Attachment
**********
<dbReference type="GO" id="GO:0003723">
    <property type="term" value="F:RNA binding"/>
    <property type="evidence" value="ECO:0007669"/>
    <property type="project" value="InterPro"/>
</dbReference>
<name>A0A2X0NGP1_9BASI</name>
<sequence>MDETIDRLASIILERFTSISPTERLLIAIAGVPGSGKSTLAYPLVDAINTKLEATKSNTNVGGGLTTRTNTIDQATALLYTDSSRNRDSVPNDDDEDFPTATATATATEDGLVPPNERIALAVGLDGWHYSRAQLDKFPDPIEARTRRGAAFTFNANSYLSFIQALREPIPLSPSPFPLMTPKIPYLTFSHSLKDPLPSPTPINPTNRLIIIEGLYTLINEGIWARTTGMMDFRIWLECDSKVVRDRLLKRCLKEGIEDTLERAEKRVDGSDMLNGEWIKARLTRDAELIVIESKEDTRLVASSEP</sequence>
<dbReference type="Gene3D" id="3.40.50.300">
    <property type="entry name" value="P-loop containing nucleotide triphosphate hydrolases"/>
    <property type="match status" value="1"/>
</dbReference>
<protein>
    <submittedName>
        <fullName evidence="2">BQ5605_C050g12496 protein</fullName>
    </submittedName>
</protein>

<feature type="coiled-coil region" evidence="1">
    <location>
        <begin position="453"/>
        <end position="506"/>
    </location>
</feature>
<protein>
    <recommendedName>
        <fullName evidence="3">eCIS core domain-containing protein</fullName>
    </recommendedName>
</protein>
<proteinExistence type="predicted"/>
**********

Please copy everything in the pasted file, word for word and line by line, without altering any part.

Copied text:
<dbReference type="GO" id="GO:0003723">
    <property type="term" value="F:RNA binding"/>
    <property type="evidence" value="ECO:0007669"/>
    <property type="project" value="InterPro"/>
</dbReference>
<name>A0A2X0NGP1_9BASI</name>
<sequence>MDETIDRLASIILERFTSISPTERLLIAIAGVPGSGKSTLAYPLVDAINTKLEATKSNTNVGGGLTTRTNTIDQATALLYTDSSRNRDSVPNDDDEDFPTATATATATEDGLVPPNERIALAVGLDGWHYSRAQLDKFPDPIEARTRRGAAFTFNANSYLSFIQALREPIPLSPSPFPLMTPKIPYLTFSHSLKDPLPSPTPINPTNRLIIIEGLYTLINEGIWARTTGMMDFRIWLECDSKVVRDRLLKRCLKEGIEDTLERAEKRVDGSDMLNGEWIKARLTRDAELIVIESKEDTRLVASSEP</sequence>
<dbReference type="Gene3D" id="3.40.50.300">
    <property type="entry name" value="P-loop containing nucleotide triphosphate hydrolases"/>
    <property type="match status" value="1"/>
</dbReference>
<protein>
    <submittedName>
        <fullName evidence="2">BQ5605_C050g12496 protein</fullName>
    </submittedName>
</protein>

<feature type="coiled-coil region" evidence="1">
    <location>
        <begin position="453"/>
        <end position="506"/>
    </location>
</feature>
<protein>
    <recommendedName>
        <fullName evidence="3">eCIS core domain-containing protein</fullName>
    </recommendedName>
</protein>
<proteinExistence type="predicted"/>